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http://www.tribaltrappings.com
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PostPosted: Fri Jul 04, 2003 9:32 pm 
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Susan - I was up too late last night! I can't find the comb on your site. Any hints? I am very interested to see if it is similar to mine. I bought mine in Singapore and I think it was sourced from a dealer in Bangkok who, of course, could have sourced it from anywhere in the region.....Pamela


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PostPosted: Fri Jul 04, 2003 9:33 pm 
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Belva, May I recommend a new Thai movie called "The Legend of Suriya.."? Not to worry, the final cut was edited by Coppola himself. The photos I've seen try and approximate 16th century Thailand (but, I think, with long hair!). Any reasonable historical or anthropological study should contain early photos from the nineteenth century; textile books also usually have older photos as well. The bibliography compiled by Pamela is a great place to start. Of course some women wore their hair longer, with ornaments, but I personaly have not seen any. My husband wants to inform you, rather wistfully, that along with short hair, T'ai women also went bare breasted, unless going to a "Wat", or when elderly, usually beginning about 35 years old!On another matter, do you collect "Afro combs"? It may just be that I was at Berkeley in the sixties, when they would be placed strategically in a massive hair do, going out of fashion only with the arrival of dreadlocks. A recent cartoon by Bizarro reminded me of all this.


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PostPosted: Fri Jul 04, 2003 9:35 pm 
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Pamela- I realized after posting that I should have given a reference number for the comb- sorry! It is Antique/Other/AO106; it can be referenced directly from the Order Form, or the page (with another Yao piece) can be accessed thru Antiques/Ethnographica starting with the Home page. If that doesn't work, please let me know.

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PostPosted: Fri Jul 04, 2003 9:37 pm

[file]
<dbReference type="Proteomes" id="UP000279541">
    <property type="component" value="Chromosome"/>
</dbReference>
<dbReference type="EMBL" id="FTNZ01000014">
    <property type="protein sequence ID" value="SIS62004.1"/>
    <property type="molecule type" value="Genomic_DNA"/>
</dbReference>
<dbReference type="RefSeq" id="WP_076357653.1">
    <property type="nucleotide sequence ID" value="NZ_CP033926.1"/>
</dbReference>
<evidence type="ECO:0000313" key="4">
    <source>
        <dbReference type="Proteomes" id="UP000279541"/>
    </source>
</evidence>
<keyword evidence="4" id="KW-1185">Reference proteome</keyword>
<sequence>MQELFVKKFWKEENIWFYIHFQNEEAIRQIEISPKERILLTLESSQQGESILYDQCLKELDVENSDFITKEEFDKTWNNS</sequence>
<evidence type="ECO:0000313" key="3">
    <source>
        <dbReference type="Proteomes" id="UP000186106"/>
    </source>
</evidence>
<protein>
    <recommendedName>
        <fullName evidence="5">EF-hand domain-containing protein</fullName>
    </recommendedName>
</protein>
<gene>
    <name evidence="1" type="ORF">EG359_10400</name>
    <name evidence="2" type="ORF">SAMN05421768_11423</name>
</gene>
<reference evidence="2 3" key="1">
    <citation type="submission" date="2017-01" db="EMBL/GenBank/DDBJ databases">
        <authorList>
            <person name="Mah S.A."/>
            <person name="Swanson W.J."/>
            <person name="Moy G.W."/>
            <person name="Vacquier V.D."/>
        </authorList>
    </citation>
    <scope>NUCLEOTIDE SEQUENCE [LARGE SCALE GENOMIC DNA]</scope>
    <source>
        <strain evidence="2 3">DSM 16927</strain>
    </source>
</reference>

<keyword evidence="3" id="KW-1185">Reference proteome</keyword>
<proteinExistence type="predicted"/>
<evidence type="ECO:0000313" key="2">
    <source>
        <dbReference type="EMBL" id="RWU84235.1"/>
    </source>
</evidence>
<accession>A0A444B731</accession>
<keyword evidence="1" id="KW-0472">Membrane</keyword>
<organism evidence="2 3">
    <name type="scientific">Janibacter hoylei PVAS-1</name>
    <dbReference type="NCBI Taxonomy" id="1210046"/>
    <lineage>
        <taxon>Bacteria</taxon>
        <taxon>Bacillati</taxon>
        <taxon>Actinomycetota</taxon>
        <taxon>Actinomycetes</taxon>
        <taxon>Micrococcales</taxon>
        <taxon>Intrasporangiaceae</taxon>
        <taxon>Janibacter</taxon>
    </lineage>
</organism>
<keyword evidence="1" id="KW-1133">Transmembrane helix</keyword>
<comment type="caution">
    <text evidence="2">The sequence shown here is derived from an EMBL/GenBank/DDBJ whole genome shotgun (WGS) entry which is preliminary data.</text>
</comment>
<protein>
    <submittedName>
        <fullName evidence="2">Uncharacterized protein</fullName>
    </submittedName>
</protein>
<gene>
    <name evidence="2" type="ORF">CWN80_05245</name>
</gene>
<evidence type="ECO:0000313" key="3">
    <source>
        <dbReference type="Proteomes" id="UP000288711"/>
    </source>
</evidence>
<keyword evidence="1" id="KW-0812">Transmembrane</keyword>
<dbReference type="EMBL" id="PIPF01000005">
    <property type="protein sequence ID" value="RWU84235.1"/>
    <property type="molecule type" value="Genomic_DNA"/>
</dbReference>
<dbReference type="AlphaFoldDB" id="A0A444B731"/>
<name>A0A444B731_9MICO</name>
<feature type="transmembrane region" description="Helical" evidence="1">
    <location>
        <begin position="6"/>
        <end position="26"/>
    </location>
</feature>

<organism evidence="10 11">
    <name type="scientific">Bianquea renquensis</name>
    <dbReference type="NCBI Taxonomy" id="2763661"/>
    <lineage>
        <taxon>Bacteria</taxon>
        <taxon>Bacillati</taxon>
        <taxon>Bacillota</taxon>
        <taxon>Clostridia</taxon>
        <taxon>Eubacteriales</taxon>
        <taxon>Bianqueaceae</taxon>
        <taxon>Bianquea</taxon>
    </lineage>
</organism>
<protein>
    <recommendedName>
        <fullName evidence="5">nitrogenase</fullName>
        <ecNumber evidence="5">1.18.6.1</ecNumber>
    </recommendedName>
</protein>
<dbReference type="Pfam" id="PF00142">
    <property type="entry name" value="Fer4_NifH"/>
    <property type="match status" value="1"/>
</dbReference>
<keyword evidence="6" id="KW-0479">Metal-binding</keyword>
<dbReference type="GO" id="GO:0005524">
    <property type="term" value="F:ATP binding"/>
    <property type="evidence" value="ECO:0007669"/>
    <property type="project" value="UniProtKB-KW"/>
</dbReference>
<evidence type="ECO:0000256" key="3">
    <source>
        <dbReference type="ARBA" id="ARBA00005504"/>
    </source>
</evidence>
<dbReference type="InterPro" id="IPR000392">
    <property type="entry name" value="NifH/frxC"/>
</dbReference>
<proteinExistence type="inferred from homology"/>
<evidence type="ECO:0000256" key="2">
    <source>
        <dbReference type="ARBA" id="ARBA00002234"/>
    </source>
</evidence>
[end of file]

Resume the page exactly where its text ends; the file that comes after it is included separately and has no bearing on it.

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Thanks very much Susan. I think that this link http://www.tribaltrappings.com/AO3.html may link direct. Well, the comb seems very, very similar to mine although I have not yet un packed mine and compared them direct. I will have to get the camera out to show you. Your pom pom looks a little fresher than mine. The bone with the stamped silver is very attractive on both combs. So which Yao/Mien group? Would Jess Pourret know? There is nothing exactly like it in his book. Pamela


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PostPosted: Fri Jul 04, 2003 9:38 pm 
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Pamela - Good questions. It's not in Jess Pourret's Yao book and I have not caught up with him yet. I'll let you know when I do, as I'd like to know more about it, the 'wedding veil', and the 'wedding hat'- none of which are in his book. He admits that the breadth of the book omits some Yao groups- obviously this is an area ripe for more study. Anyone out there???

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http://www.tribaltrappings.com
http://tribaltrappings.blogspot.com/


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PostPosted: Fri Jul 04, 2003 9:39 pm 
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Me again. Belva, you are probably aware of this, but often hair ornaments are included in collections of tribal jewelry. Two handsome books come to mind especially: Power and Gold, about Indonesian and Philippine jewelry; and The Splendor of Ethnic Jewelry, which features a magnificent Belgian collection from all over the world. As one would imagine, in tandem with textiles, hair ornaments in Indonesia vary greatly from island to island, as is documented by both these books.